Ashton Kutcher started his acceptance speech for his Teen Choice Award on Sunday night joking that he’s the “old guy.” It was hard to tell whether the audience appreciated the joke since there were so many teenage girls screaming. But the messages Ashton delivered showed he really is wise beyond his years. Perhaps portraying Steve Jobs has rubbed off on him?
It’s a shame that Ashton was interrupted and at first a little distracted by the screams, because his message was from the heart. But in the moments when the girls got quiet, you could tell they were really listening. And he did a good job of getting them to quiet down by building the suspense of the “insider secret” about his real first name (it’s Chris, in case you didn’t hear). It worked, and it helped him launch into his main message with the audience paying more attention.
He presented a refreshing picture of a celebrity life that begins with the kinds of jobs we all do – repairing roofs, washing dishes, cleaning floors – and he says, “I’ve never had a job that I was ‘better than.’ I was always lucky to have a job.” He delivered this in a way that’s completely believable. It’s really the kind of practical advice that regular people pass down to their kids, and it’s the perfect approach to take for this event. Ashton also really understands that to get teenagers to listen to your advice, you have to be very real with them. You can’t talk down to them and you need to really believe in what you’re saying. When he got to his main point about never acting like you’re “better than” your job, he raised his voice and gesticulated, showing unfiltered passion that added emphasis and gravity. His authenticity really grabbed me.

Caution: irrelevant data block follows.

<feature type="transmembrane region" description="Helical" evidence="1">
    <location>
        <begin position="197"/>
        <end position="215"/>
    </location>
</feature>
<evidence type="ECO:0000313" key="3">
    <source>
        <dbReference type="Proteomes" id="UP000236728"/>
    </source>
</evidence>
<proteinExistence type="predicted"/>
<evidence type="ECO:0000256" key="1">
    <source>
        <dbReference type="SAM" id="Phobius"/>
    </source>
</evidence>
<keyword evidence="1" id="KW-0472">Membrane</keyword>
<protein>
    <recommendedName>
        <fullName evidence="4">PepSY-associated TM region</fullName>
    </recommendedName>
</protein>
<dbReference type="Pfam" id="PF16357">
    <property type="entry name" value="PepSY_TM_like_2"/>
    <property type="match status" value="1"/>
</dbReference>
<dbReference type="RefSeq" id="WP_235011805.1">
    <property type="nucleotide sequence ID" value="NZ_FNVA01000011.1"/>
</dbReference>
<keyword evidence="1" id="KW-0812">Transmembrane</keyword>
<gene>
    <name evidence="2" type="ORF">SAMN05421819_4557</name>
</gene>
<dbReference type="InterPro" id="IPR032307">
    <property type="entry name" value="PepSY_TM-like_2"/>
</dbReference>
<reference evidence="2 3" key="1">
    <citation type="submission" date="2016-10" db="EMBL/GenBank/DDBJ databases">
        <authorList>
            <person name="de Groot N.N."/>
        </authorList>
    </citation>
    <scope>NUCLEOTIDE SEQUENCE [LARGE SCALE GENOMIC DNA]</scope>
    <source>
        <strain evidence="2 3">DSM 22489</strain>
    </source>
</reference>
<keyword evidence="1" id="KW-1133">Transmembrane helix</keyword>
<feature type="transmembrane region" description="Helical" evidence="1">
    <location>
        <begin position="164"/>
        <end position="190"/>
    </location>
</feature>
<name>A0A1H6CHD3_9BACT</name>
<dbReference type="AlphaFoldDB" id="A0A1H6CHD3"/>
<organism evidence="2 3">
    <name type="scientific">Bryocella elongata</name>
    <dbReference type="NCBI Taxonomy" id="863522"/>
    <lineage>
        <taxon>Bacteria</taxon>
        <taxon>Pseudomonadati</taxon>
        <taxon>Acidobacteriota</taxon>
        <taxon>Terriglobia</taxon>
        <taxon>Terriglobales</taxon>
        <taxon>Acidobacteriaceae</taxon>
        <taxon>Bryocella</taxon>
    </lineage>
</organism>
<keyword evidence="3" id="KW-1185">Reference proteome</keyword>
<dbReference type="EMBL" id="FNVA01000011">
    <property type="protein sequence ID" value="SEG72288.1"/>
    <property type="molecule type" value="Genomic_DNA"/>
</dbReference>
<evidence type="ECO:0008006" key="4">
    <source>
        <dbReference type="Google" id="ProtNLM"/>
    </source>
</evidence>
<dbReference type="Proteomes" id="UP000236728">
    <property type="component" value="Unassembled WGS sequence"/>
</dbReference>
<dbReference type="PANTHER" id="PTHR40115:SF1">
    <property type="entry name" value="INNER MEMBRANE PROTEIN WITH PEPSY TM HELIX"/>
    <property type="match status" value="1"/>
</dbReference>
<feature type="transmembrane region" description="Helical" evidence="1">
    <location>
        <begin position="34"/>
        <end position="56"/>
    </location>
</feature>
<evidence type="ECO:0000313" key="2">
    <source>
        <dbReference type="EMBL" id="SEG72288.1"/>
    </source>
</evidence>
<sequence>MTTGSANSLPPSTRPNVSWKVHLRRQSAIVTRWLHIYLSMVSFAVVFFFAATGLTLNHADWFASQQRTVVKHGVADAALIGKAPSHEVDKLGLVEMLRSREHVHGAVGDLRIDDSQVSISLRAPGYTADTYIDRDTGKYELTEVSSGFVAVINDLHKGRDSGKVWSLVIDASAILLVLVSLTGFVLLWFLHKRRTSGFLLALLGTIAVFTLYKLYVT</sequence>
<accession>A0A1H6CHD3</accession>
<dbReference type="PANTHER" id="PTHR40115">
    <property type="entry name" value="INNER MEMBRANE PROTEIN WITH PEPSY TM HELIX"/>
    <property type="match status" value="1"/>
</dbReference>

What Ashton did next was quite smart; he addressed the teenagers on their level, saying he’s going to give advice about “being sexy,” but he elevated the audience’s focus by turning that concept on its head. He said, in clear language that any teenager will get, that “the sexiest thing in the entire world is being really smart, and being thoughtful and being generous. Everything else is crap, I promise you.” This elicited one of the loudest cheers in the whole speech, which is heartening to see from teenagers, let alone grown adults!
Finally, Ashton mentioned learning something from his role as Steve Jobs in the upcoming biopic. He referenced a quote that Jobs said in 1994 that talks about growing up in a world that tells you to accept things as they are. Ashton recited much of the quote:
Life can be a lot broader than that when you realize one simple thing, and that’s that everything around us that we call life was made up by people that are no smarter than you.
Ashton enthusiastically closed his speech by repeating his points: “Build a life. Don’t live one, build one. Find your opportunities, and always be sexy.”
Ashton fit into four minutes what most senior executives would take 30 minutes to articulate. His goofy, Dude, Where’s My Car? demeanor has morphed into self-deprecating humor, intelligence and authenticity that make him a very engaging speaker.